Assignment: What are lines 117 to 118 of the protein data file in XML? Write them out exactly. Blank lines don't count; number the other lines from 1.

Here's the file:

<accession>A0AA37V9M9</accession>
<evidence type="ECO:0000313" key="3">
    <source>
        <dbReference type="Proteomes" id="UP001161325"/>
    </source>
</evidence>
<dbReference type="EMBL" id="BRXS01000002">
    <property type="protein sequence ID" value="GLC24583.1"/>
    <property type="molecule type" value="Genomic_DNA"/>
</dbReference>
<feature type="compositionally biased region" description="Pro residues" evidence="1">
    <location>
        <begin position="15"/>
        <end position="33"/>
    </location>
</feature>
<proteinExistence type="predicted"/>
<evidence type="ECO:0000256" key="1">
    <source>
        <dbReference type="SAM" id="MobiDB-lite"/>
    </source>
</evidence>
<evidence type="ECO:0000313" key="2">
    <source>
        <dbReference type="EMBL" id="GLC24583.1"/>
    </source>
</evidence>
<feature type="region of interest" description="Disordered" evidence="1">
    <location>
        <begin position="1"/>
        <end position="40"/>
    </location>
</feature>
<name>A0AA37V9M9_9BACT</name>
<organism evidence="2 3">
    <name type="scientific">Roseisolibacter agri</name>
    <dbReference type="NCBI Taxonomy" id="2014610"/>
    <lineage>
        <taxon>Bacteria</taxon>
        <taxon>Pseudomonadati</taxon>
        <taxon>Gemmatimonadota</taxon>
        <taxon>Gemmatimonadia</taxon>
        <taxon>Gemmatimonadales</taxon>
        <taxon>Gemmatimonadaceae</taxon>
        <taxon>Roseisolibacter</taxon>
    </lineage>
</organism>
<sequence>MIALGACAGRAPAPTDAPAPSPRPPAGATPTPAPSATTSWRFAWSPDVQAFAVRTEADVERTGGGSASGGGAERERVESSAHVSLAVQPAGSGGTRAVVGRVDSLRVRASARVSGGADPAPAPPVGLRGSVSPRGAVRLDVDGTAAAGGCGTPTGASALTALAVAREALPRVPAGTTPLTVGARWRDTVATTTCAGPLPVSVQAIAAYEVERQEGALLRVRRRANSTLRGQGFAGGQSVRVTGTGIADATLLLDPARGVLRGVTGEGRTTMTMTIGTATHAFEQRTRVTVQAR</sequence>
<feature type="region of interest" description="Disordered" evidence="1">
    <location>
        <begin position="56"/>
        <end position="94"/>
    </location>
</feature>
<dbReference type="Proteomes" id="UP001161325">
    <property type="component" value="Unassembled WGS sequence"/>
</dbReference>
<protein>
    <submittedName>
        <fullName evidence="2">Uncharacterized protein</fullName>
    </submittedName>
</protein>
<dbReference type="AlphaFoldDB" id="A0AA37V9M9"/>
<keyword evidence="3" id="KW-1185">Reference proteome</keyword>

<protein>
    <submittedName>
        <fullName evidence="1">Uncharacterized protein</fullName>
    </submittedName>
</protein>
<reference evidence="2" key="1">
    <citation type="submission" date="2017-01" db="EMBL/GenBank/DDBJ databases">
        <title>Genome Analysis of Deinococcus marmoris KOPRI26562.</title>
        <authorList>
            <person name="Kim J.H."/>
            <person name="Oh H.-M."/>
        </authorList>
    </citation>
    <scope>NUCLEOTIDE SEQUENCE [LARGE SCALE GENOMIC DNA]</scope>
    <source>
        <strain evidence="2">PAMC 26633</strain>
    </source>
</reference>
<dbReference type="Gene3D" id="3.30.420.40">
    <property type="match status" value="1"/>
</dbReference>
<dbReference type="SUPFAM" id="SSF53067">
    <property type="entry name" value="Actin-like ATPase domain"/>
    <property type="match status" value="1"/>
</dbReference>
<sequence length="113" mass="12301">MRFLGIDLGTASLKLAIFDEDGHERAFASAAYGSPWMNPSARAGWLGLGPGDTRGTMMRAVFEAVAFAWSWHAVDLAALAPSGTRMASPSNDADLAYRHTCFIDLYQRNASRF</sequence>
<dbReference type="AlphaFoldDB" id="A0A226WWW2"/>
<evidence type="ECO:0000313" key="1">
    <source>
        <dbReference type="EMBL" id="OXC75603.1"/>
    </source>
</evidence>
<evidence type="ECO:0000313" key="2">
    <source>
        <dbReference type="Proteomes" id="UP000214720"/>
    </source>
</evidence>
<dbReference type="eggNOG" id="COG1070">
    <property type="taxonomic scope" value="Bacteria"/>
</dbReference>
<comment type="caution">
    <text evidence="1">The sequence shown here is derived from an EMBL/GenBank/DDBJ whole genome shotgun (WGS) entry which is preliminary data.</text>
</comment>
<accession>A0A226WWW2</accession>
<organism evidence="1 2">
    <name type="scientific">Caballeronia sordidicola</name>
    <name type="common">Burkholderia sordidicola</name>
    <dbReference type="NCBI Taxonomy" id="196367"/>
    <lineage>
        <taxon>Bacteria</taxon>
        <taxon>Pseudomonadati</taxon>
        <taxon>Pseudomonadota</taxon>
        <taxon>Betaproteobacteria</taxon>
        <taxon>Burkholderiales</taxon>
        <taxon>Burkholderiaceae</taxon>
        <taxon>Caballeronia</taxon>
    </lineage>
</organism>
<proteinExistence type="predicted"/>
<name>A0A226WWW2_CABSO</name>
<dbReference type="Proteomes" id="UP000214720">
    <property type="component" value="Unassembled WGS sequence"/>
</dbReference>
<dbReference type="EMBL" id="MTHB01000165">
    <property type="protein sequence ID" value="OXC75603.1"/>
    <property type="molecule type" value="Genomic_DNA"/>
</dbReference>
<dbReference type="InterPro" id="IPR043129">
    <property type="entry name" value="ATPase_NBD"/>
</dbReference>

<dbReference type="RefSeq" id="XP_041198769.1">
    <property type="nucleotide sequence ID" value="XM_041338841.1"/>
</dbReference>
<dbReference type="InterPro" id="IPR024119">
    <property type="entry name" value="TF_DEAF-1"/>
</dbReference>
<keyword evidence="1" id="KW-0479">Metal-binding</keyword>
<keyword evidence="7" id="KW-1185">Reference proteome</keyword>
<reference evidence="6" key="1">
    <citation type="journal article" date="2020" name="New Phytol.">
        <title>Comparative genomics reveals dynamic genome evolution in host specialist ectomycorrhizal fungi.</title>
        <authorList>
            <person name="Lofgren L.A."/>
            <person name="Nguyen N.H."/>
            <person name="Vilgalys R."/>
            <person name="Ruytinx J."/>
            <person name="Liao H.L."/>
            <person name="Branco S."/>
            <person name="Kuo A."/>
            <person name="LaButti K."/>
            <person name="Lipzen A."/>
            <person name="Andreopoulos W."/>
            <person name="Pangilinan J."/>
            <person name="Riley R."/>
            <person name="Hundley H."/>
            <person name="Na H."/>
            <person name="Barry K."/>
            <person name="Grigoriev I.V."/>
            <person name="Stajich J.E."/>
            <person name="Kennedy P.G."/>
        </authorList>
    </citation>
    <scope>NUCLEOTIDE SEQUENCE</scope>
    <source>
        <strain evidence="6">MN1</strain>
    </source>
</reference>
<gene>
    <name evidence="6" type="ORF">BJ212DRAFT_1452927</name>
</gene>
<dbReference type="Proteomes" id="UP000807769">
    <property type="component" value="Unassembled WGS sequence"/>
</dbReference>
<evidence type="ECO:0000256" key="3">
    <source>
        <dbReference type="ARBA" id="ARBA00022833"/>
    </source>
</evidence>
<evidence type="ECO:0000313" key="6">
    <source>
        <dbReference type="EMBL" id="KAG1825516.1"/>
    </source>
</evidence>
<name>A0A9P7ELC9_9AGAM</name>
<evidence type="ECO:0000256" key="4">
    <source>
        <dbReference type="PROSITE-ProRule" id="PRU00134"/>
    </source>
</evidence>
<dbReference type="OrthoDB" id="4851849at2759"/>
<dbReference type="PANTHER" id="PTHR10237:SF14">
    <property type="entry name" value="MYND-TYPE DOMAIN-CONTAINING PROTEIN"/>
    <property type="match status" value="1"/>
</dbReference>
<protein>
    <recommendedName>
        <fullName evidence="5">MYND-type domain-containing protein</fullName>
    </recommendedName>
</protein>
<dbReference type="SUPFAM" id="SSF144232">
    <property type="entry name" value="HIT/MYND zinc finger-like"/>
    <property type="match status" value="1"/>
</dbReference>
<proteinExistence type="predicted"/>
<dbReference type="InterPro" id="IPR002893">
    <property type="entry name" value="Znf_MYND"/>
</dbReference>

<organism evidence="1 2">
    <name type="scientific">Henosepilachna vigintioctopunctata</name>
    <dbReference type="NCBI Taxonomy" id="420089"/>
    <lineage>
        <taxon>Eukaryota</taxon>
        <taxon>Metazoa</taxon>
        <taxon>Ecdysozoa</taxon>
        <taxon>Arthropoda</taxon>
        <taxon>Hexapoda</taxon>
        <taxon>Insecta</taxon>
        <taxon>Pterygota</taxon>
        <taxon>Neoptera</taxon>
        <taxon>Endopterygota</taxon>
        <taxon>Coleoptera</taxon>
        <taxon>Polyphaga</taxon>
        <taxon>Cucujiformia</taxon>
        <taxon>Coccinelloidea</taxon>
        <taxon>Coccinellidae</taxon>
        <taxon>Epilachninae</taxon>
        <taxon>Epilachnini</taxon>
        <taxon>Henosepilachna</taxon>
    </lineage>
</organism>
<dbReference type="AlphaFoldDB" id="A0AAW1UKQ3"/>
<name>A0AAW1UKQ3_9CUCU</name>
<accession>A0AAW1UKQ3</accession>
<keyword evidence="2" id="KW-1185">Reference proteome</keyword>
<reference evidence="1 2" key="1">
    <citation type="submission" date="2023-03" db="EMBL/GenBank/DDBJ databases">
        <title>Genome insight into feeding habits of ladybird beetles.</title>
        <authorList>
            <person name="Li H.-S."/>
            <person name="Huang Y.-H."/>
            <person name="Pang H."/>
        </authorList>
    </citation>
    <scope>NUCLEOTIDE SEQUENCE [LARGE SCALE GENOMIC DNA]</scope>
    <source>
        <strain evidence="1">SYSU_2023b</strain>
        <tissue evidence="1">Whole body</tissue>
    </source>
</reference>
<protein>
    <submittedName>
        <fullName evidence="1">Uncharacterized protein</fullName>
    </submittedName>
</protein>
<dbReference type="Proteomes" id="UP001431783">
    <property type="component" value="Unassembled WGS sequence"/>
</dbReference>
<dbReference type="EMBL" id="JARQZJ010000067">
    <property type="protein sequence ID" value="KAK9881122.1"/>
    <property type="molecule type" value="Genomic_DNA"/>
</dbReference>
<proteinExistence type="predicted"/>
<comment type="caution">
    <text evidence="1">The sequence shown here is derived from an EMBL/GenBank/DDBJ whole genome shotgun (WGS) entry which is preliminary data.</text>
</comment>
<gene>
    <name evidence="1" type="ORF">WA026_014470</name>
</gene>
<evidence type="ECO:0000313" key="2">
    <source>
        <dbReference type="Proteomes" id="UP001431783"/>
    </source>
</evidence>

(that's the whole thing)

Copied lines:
        <taxon>Betaproteobacteria</taxon>
        <taxon>Burkholderiales</taxon>